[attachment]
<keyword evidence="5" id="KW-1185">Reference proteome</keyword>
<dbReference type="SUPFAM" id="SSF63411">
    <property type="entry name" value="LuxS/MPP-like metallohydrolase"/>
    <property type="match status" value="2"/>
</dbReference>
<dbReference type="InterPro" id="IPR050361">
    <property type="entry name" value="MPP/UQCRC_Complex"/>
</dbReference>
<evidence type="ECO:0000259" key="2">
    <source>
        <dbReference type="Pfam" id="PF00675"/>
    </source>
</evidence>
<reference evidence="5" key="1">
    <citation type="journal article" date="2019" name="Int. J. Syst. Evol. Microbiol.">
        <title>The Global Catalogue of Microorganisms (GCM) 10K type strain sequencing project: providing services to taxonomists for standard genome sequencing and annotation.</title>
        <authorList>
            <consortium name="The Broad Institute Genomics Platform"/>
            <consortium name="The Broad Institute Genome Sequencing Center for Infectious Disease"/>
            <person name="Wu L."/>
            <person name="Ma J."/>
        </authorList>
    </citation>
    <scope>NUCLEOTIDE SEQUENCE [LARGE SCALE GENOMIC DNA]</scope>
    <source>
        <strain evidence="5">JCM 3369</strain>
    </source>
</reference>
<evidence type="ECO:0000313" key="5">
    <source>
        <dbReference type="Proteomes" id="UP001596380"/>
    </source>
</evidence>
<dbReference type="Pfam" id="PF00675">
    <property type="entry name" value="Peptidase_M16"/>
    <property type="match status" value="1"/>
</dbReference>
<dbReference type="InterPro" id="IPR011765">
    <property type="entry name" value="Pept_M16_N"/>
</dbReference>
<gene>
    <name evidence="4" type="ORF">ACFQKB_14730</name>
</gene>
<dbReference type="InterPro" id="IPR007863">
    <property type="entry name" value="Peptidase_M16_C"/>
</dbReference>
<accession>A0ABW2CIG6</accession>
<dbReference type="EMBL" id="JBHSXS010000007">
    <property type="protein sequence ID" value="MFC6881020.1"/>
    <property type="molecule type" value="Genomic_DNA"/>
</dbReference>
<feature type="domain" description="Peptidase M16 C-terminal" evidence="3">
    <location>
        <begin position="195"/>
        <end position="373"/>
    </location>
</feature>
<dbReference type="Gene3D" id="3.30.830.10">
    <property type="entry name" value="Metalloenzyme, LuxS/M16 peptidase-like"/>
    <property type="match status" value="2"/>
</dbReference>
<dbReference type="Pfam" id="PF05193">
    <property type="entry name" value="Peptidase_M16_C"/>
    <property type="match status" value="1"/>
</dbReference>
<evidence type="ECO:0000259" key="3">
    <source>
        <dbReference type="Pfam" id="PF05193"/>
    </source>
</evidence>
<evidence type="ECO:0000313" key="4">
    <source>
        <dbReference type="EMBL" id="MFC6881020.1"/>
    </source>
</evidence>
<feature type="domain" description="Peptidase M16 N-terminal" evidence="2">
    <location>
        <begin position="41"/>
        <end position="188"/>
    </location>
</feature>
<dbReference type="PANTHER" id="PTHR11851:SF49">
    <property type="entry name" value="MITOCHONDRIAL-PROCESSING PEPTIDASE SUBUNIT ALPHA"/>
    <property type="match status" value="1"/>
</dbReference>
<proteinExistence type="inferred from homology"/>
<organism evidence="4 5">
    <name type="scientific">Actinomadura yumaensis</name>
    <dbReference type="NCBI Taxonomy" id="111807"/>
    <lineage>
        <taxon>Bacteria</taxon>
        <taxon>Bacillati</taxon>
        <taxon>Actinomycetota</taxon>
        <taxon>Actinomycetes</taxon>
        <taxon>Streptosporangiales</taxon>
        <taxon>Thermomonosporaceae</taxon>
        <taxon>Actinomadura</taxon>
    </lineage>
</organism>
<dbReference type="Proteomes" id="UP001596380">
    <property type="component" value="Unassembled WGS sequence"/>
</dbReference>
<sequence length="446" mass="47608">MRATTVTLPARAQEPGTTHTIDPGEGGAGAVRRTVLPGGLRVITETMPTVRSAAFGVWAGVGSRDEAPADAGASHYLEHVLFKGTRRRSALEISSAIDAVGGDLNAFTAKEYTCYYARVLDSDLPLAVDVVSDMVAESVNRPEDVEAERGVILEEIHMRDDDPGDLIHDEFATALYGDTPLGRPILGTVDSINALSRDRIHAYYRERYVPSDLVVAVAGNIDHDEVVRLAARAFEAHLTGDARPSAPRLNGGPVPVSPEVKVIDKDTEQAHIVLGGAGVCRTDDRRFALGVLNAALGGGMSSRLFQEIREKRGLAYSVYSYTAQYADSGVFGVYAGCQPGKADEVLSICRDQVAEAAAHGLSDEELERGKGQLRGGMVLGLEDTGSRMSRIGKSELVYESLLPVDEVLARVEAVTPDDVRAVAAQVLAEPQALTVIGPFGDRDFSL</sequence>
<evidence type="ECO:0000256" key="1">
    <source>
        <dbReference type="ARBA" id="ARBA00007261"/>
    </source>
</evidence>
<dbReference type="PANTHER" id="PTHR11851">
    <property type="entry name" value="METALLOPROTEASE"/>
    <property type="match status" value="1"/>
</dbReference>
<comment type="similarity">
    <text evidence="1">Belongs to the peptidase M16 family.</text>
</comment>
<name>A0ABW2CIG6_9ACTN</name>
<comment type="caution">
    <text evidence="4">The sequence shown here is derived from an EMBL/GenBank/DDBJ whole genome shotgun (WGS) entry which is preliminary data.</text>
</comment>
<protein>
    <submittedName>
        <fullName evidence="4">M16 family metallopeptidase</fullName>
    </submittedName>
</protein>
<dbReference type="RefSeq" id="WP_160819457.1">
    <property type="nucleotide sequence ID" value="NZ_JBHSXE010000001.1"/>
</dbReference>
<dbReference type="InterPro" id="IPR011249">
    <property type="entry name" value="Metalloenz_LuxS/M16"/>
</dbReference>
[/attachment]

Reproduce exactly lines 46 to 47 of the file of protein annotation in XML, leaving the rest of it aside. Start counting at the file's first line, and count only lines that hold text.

</dbReference>
<accession>A0ABW2CIG6</accession>